09 March 2011

Engaging in Cross-Cultural Experiences

Meeting friends at an international student hospitality dinner at our University

In the last few months I've touched on some cross-cultural etiquette (see here and here). There will be more to come in posts like these, but I wanted to give some outlets for cross-cultural outreach before going further. Perhaps many of you already have friends from here or there, where others may live in a place that offers little diversity. Sometimes diversity can be difficult to find if you don't have the eyes to look for it. If you keep an eager eye out I promise you it'll come your way. These resources may also be of help in your journey to reach beyond your borders. Though many of these are intended to fulfill some need "out there" I promise that the rewards of cross-cultural outreach come back ten-fold. It is such a blessing!

Remember, it is not their job to come to you. They are GUESTS in OUR country. It is our job to be hospitable and reach out!

Here are some ideas:

-Volunteer with refugees. The International Rescue Committee is just one of many organizations working with displaced people that have been forced to flee their countries because of war or crisis. Check it out here to see if there are any offices to volunteer at in your area.

-Ethnic churches. This is another way to mingle with people of other nationalities. Search the internet for houses of worship for specific groups of people. In our area we have Chinese, Arab, Korean, Indian, and Iranian churches to name a few. As a Christian I enjoy worshiping with my brothers and sisters of other ethnicities. But even if you're not its a great way to meet good friends from other cultures.

-Visit your local temple, synagogue, or mosque. This is a great way to learn more about other people's culture and belief system. I remember visiting one of our local Hindu temples a while back. The people were so gracious to give me a tour and explain the meaning behind each deity. Also, check and see if there are any "societies" you can visit. Such an an Islamic or Buddhist society of your area. They would be happy to help you connect with people in the area.

-Universities and international student groups. What a great place to make friends! If you have a big university in your area I would bet my left foot they have international students there studying, and maybe even an international hospitality group trying to connect Americans with visiting students. This type of friendship building is so easy and so fun. Many of these students are working on their PhD and are in labs all day. Getting off campus for a little fun and experiencing American culture in your home is a great blessing! If you aren't a student anymore, maybe consider "adopting" a student and being their American family while they are staying here.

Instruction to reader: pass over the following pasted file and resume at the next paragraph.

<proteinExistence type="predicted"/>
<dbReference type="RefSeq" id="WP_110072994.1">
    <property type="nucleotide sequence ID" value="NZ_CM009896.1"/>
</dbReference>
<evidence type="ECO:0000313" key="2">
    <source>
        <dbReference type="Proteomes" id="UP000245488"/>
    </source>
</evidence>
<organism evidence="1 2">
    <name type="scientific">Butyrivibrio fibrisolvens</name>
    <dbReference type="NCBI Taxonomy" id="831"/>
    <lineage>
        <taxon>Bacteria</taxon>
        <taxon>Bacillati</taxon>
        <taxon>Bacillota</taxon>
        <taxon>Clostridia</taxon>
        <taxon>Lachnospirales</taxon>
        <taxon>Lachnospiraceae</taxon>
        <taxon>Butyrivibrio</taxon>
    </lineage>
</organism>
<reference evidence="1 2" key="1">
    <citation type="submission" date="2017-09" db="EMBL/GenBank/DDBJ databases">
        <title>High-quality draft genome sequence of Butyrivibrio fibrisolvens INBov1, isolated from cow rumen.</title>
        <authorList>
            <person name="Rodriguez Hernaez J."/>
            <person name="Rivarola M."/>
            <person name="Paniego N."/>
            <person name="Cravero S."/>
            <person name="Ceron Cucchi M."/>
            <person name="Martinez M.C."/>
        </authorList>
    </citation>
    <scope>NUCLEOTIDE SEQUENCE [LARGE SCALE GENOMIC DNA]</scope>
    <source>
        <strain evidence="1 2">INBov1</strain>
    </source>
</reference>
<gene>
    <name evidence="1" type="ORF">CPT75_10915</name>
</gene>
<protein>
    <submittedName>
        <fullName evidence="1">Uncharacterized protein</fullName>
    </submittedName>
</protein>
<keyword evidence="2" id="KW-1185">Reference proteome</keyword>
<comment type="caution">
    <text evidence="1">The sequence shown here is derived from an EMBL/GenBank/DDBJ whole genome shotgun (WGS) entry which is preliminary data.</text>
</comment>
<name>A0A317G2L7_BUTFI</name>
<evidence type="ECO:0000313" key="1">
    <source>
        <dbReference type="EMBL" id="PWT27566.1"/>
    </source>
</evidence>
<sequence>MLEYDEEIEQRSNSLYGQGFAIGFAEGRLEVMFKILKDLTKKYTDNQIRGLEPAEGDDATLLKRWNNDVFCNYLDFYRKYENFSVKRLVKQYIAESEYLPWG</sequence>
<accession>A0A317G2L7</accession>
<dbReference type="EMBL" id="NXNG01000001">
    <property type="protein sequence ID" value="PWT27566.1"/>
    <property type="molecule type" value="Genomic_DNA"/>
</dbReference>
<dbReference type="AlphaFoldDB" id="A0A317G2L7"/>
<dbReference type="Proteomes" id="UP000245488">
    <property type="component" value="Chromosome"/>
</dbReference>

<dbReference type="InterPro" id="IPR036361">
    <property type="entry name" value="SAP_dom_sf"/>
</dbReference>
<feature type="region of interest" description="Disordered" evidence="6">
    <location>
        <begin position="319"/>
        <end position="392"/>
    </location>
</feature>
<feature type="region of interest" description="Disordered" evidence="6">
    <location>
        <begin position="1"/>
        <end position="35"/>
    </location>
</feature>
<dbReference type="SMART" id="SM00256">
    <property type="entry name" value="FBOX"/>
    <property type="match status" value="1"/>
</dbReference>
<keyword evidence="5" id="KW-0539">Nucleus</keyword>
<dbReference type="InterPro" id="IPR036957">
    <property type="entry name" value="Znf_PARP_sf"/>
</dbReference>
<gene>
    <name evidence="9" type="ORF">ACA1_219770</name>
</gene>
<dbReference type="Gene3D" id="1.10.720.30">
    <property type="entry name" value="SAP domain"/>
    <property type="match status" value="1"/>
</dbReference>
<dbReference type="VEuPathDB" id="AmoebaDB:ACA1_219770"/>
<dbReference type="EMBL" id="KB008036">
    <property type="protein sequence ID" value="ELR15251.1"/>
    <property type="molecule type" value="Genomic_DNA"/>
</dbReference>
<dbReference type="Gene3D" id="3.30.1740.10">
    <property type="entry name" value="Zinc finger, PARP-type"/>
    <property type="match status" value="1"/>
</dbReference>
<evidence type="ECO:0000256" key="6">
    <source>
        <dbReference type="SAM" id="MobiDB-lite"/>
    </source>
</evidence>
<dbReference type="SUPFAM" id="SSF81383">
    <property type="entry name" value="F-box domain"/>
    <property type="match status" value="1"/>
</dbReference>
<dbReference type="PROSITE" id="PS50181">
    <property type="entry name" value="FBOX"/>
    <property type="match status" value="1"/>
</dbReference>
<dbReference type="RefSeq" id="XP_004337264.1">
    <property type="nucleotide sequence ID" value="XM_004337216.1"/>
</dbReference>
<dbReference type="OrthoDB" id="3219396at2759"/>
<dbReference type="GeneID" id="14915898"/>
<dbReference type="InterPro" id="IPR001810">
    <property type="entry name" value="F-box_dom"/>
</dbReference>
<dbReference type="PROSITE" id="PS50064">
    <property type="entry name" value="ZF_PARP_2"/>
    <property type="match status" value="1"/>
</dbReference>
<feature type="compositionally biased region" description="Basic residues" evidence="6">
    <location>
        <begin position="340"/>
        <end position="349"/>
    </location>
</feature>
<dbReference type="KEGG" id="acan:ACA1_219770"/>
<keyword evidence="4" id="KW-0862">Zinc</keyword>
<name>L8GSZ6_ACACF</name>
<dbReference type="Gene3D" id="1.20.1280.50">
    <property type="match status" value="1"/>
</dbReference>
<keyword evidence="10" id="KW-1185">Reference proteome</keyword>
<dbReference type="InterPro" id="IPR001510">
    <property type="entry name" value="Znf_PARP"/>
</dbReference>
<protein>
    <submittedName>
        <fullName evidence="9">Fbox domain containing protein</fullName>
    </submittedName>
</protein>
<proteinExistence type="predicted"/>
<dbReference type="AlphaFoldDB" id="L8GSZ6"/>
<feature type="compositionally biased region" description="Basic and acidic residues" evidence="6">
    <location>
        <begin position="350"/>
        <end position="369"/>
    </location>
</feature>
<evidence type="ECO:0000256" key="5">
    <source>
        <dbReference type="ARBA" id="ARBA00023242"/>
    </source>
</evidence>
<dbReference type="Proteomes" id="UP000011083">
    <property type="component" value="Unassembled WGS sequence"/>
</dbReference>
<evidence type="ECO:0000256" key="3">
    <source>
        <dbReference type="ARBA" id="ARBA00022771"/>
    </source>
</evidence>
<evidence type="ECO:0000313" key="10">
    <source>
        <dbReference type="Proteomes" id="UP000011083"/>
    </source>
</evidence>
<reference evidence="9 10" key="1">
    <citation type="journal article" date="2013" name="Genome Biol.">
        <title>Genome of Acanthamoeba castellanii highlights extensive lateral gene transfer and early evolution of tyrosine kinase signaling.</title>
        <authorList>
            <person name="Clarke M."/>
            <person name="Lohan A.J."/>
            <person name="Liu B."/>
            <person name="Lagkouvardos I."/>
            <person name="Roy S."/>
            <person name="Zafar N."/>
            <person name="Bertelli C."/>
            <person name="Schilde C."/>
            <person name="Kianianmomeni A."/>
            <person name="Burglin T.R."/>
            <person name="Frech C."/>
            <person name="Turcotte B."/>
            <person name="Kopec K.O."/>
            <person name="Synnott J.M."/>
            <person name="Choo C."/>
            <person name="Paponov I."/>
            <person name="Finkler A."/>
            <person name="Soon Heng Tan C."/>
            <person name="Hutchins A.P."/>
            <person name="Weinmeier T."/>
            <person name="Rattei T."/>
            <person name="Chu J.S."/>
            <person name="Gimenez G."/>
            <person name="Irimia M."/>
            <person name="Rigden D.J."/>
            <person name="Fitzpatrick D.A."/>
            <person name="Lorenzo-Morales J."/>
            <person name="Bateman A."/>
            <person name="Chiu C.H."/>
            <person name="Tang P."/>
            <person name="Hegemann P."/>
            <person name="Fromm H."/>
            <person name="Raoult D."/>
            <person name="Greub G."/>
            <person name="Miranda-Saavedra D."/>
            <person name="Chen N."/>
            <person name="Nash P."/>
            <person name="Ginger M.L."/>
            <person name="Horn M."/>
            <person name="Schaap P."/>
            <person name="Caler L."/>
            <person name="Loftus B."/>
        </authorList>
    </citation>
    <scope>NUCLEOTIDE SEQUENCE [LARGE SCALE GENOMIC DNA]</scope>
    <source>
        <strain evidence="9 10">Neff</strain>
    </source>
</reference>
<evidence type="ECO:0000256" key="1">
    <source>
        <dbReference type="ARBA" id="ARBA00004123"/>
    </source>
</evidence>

-Practicing English. There is almost always a university, community college, or language school nearby. Often these schools will have conversation times where Americans can volunteer to help and international learn English. This is a great way to offer a service and build relationships.

-Ethnic Food Stores. This is one of my favorite ways to meet people. It may never go beyond knowing a name and checking in on how their family is doing, but frequenting your local ethnic market is a great way to make friends. When I lived closer to our local halal market I would make it a point to go in every couple weeks even to buy a little carton of juice just so I could say hello to "Eddie" and ask how his week is going.

-Ethnic Restaurants. Not ideal for building relationships, but a great way to immerse yourself in a new culture, appreciate the food, and be kind to your waiter. It is most fun to make an international friend and then go to a restaurant that serves their particular types of food. It's a great way to share together and they will totally enjoy teaching you a little something!

-Your children's schoolmates. I don't know the last time you checked out your children's peers but I'd bet they have tons of playmates with different backgrounds than their own. Consider making a play date with these children. Your kids need to be immersed in other cultures as much as you do. And it helps to develop a well balanced character and an appreciation for other cultures in your children.

-Survey your area. It may sound a little stereotypical to say "go to their side of town." But its true. Let's face it- we all gravitate towards what we know and its no different for internationals living in America. Here in Orlando I know exactly where to hang out if I want to meet a particular group of people. Thank goodness for this, because without it we would all be completely clueless. So go where the people are. Get out of your comfort zone and be with the people where they are comfortable!

-TRAVEL! This point speaks for itself. This is great for two reasons. 1) It is guaranteed you will meet people unlike yourself and give you experience interacting with people from other backgrounds. 2) You will finally be able to understand what it is like to be the new kid in town. The one who looks different and eats different and talks different. Everyone needs to understand what it is like to be a foreigner living in a strange place. If we all understood that we would be much more willing to reach out.

I hope this gives you a starting point for reaching out if you haven't before or a few new ideas if you're a seasoned cross-culture enthusiast. If you have any questions, concerns, or more tips to add leave a comment below!

1 comment:

  1. such a great post! i was an international development studies major in college, and i truly believe in the importance of travel & experiencing other cultures & really getting out of your comfort zone. can't wait to read more :)